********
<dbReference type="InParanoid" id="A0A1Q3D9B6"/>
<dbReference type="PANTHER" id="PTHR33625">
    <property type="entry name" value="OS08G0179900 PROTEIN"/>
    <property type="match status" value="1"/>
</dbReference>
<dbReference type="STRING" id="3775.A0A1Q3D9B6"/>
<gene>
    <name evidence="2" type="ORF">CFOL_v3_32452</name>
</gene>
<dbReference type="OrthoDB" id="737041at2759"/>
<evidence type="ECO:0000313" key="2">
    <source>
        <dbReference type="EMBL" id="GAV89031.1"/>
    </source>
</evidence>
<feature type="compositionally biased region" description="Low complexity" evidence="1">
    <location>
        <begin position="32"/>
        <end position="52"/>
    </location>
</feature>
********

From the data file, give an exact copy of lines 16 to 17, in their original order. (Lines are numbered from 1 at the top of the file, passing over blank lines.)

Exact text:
<feature type="compositionally biased region" description="Low complexity" evidence="1">
    <location>